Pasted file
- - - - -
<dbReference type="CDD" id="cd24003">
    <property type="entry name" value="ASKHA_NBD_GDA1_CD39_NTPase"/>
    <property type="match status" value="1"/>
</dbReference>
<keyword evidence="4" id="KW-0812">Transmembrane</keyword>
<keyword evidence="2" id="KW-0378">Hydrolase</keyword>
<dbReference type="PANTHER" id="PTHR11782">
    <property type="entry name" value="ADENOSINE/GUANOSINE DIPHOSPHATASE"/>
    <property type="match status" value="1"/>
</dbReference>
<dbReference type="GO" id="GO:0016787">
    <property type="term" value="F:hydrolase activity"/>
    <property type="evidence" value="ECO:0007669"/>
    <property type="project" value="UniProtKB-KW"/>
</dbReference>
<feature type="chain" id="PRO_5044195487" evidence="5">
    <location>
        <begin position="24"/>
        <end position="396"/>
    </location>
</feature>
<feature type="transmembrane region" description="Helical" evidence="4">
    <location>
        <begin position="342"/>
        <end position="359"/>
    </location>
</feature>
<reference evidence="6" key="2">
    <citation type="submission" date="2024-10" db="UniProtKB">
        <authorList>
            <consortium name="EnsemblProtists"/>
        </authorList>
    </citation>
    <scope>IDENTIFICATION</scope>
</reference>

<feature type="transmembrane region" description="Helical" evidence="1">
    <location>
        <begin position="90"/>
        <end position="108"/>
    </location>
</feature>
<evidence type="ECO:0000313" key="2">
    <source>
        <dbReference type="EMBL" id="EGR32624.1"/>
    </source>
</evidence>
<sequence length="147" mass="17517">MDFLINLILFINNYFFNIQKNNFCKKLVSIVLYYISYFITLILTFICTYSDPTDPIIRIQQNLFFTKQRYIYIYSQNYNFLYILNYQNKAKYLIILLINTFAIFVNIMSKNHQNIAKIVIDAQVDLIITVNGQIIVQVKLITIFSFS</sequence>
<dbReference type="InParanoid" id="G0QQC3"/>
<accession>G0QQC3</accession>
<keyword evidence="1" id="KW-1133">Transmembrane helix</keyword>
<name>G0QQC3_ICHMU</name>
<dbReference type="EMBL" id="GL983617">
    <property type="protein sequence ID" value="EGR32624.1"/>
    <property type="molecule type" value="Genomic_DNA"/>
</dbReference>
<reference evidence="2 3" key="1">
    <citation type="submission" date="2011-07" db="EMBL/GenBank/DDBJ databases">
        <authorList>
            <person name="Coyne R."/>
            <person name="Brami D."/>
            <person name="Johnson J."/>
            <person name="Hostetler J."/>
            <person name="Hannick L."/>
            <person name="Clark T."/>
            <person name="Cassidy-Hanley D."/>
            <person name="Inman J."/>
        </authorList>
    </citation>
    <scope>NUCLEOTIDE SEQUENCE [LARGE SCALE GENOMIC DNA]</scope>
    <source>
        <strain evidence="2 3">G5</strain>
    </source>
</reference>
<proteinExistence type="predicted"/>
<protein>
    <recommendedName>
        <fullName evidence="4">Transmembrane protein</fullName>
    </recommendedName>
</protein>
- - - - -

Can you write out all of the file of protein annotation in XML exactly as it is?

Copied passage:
<dbReference type="CDD" id="cd24003">
    <property type="entry name" value="ASKHA_NBD_GDA1_CD39_NTPase"/>
    <property type="match status" value="1"/>
</dbReference>
<keyword evidence="4" id="KW-0812">Transmembrane</keyword>
<keyword evidence="2" id="KW-0378">Hydrolase</keyword>
<dbReference type="PANTHER" id="PTHR11782">
    <property type="entry name" value="ADENOSINE/GUANOSINE DIPHOSPHATASE"/>
    <property type="match status" value="1"/>
</dbReference>
<dbReference type="GO" id="GO:0016787">
    <property type="term" value="F:hydrolase activity"/>
    <property type="evidence" value="ECO:0007669"/>
    <property type="project" value="UniProtKB-KW"/>
</dbReference>
<feature type="chain" id="PRO_5044195487" evidence="5">
    <location>
        <begin position="24"/>
        <end position="396"/>
    </location>
</feature>
<feature type="transmembrane region" description="Helical" evidence="4">
    <location>
        <begin position="342"/>
        <end position="359"/>
    </location>
</feature>
<reference evidence="6" key="2">
    <citation type="submission" date="2024-10" db="UniProtKB">
        <authorList>
            <consortium name="EnsemblProtists"/>
        </authorList>
    </citation>
    <scope>IDENTIFICATION</scope>
</reference>

<feature type="transmembrane region" description="Helical" evidence="1">
    <location>
        <begin position="90"/>
        <end position="108"/>
    </location>
</feature>
<evidence type="ECO:0000313" key="2">
    <source>
        <dbReference type="EMBL" id="EGR32624.1"/>
    </source>
</evidence>
<sequence length="147" mass="17517">MDFLINLILFINNYFFNIQKNNFCKKLVSIVLYYISYFITLILTFICTYSDPTDPIIRIQQNLFFTKQRYIYIYSQNYNFLYILNYQNKAKYLIILLINTFAIFVNIMSKNHQNIAKIVIDAQVDLIITVNGQIIVQVKLITIFSFS</sequence>
<dbReference type="InParanoid" id="G0QQC3"/>
<accession>G0QQC3</accession>
<keyword evidence="1" id="KW-1133">Transmembrane helix</keyword>
<name>G0QQC3_ICHMU</name>
<dbReference type="EMBL" id="GL983617">
    <property type="protein sequence ID" value="EGR32624.1"/>
    <property type="molecule type" value="Genomic_DNA"/>
</dbReference>
<reference evidence="2 3" key="1">
    <citation type="submission" date="2011-07" db="EMBL/GenBank/DDBJ databases">
        <authorList>
            <person name="Coyne R."/>
            <person name="Brami D."/>
            <person name="Johnson J."/>
            <person name="Hostetler J."/>
            <person name="Hannick L."/>
            <person name="Clark T."/>
            <person name="Cassidy-Hanley D."/>
            <person name="Inman J."/>
        </authorList>
    </citation>
    <scope>NUCLEOTIDE SEQUENCE [LARGE SCALE GENOMIC DNA]</scope>
    <source>
        <strain evidence="2 3">G5</strain>
    </source>
</reference>
<proteinExistence type="predicted"/>
<protein>
    <recommendedName>
        <fullName evidence="4">Transmembrane protein</fullName>
    </recommendedName>
</protein>